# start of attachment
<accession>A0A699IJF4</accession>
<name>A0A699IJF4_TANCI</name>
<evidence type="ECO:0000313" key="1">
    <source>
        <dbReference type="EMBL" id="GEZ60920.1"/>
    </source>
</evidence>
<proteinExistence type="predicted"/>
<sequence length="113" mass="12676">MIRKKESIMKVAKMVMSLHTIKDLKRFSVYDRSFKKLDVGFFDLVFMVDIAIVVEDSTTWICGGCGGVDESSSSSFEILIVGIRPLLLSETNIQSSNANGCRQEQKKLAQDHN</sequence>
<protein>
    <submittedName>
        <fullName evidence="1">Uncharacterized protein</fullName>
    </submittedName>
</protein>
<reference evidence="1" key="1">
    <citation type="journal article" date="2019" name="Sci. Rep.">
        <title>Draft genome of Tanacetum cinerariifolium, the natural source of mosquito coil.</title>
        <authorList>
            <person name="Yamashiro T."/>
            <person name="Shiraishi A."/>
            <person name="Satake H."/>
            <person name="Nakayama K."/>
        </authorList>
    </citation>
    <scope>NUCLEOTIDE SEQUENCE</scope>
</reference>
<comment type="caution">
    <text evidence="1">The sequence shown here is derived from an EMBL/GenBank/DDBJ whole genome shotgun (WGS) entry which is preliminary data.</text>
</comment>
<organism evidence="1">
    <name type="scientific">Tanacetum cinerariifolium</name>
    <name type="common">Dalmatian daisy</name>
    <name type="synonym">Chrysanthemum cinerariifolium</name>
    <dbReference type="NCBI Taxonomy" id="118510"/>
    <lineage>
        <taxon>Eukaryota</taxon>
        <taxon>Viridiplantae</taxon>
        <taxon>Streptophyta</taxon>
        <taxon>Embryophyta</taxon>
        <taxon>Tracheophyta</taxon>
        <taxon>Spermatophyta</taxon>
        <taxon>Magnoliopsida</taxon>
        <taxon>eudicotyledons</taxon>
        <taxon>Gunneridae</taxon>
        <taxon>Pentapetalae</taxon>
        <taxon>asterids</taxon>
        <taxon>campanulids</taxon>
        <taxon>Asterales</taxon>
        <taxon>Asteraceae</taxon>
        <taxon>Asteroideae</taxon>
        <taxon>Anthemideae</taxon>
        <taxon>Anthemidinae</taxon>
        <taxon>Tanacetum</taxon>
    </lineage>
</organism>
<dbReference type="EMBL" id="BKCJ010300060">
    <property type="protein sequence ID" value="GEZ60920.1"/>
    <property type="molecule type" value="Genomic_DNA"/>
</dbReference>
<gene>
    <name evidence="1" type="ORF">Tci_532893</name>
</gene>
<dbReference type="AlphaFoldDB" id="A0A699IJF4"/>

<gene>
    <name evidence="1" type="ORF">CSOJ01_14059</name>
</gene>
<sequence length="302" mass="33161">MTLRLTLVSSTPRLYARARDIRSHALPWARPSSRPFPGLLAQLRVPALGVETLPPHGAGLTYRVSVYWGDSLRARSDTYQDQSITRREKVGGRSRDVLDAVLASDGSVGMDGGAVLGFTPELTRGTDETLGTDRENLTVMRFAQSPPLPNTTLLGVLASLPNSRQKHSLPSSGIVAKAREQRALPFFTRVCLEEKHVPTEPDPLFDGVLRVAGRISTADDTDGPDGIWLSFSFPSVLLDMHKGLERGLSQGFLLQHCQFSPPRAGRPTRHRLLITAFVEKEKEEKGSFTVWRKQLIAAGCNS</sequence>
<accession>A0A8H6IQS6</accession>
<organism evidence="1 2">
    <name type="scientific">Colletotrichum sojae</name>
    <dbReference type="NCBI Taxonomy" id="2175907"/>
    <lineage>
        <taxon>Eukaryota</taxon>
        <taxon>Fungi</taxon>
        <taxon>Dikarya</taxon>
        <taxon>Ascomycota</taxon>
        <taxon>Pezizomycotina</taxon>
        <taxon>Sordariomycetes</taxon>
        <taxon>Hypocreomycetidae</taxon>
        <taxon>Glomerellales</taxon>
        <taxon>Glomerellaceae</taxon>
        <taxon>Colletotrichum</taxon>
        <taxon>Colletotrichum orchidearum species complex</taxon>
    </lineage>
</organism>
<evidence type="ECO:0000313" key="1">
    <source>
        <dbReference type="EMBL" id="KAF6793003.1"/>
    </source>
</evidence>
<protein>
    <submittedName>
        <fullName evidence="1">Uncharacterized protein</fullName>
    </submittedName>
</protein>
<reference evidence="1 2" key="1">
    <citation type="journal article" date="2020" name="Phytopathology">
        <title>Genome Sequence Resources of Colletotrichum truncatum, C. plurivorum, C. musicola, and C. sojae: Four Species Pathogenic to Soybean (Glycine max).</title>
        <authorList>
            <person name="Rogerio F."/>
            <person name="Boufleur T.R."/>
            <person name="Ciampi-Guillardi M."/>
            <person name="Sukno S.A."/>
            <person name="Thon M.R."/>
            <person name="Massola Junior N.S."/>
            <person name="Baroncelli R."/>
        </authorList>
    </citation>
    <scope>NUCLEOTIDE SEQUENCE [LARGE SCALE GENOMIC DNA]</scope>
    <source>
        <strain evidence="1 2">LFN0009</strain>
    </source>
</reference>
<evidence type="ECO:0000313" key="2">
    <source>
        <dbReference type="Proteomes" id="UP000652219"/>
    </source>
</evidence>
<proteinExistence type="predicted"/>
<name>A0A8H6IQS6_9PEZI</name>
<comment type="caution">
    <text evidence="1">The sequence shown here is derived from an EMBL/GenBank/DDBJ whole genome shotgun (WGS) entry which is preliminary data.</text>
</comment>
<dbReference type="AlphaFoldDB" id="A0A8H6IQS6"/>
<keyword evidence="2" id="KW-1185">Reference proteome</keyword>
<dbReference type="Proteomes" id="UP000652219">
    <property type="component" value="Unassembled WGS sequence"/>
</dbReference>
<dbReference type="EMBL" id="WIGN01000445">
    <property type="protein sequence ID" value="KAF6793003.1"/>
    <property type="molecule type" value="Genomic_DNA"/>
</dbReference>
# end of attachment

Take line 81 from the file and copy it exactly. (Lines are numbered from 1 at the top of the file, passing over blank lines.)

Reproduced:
        <taxon>Glomerellaceae</taxon>